How to pick a real estate agent that suits your needs.

 

Many factors contribute to the experience and success of buying and selling homes, but even in the digital age of a more transparent real estate market, working with a good real estate agent continues to be one of biggest impacts on either side of the transaction.
But how do you pick the right person to represent you or your home?
Before you just start asking your friends or digging through the fliers in your mailbox or hunting online, here are a few dos and don’ts you should seriously consider when selecting an agent.

 

Do:

 

  • Ask people you trust for agent recommendations, but take what they say with a grain of salt. Did they recently buy a home in your same price range?  Have they had a      successful time selling their home? Just because this agent worked out well for them does not guarantee the same experience for you.
  • Research. Most real estate websites, including Zillow, have online agent reviews. This can be a good starting place.
  •  Find an agent that specializes in what you’re trying to do. Don’t select an agent who sells $2 million homes to help you find a $200,000 home. Check out current home      listings. Do you like the photos, the description? Try contacting the agent to see if they’re available for you.
  • Interview the agent. What is their specific marketing plan for your home? How will they negotiate so that you can be the winning bidder on your dream home? Why are they the best option for you? Can you call some of their past clients?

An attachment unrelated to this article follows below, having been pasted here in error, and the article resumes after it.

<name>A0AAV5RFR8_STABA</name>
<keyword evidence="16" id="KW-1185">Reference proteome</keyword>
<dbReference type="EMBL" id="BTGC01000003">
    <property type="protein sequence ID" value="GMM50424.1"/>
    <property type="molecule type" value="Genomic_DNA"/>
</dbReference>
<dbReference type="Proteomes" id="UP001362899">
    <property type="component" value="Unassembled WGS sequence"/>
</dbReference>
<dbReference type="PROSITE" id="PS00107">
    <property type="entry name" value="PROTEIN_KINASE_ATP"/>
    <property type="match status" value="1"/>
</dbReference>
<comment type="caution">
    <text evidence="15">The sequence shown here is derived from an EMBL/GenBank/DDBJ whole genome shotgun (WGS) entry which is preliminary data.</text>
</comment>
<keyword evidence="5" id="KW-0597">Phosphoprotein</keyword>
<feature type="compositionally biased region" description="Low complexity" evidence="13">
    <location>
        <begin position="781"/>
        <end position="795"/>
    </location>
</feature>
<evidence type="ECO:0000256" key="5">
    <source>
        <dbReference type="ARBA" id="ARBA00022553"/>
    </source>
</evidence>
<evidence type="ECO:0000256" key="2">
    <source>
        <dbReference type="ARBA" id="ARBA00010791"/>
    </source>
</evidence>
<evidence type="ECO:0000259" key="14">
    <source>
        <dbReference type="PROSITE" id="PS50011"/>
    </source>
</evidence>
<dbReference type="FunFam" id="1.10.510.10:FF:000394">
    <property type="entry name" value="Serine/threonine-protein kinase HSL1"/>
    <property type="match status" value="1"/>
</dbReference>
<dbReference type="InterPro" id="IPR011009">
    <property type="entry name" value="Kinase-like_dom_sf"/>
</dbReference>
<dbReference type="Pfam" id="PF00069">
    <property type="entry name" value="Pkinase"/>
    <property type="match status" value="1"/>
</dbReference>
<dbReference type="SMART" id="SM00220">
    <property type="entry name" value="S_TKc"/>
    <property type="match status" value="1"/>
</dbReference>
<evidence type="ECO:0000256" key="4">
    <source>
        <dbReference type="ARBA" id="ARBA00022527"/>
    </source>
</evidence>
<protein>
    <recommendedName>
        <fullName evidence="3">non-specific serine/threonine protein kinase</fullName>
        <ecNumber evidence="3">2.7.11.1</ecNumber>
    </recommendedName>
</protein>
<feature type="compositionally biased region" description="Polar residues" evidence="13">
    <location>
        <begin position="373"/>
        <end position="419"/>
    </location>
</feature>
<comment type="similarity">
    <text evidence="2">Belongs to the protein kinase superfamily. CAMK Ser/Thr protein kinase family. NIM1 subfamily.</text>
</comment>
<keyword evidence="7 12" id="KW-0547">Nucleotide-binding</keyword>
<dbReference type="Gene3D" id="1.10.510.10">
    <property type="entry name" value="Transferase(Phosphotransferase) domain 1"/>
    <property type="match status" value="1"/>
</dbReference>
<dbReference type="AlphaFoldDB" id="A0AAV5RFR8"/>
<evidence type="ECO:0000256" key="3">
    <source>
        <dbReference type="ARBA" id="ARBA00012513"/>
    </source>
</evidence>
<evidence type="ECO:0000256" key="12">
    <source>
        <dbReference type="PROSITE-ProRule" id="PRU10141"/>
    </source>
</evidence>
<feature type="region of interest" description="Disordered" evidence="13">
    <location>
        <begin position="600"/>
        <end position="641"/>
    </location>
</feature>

• Set up expectations. What do you want from them? Outline your needs from the get-go so there won’t be any surprises down the road.
  • Make sure you get along with the agent. You don’t need to be best friends, but ultimately there should be some sort of rapport that allows for a successful business      relationship.

 

Don’t:

 

  • Pick friends or family. You don’t want to jeopardize a friendship if the buying or selling process gets difficult. Also, be wary of hiring even a friend of a friend, or someone recommended. If you’re serious about real estate, find someone that you can be honest and professional with. Unfortunately, that may not include your cousin or your best friend’s spouse.
  • Pick someone who dually represents the buyer and the seller of the property you’re looking at. They may not be able to be fully transparent with you.
  • Be afraid to break up with your agent. Be honest and simply tell the agent it’s not working out. List your reasons and be respectful.
  • If you’re not quite ready to be tied down to a particular agent, it’s better not to engage one until you’ve made a formal decision. You can communicate with an agent and ask    for advice, but be clear upfront where you stand.

article by Erika Riggs/Zillow

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Useful tips for the First Time and Experienced home buyer

Here are some great tips for the First time and experienced home buyers by Diedre Wollard-Real Estate News

What You Need to Know About Radon and Asbestos Before Buying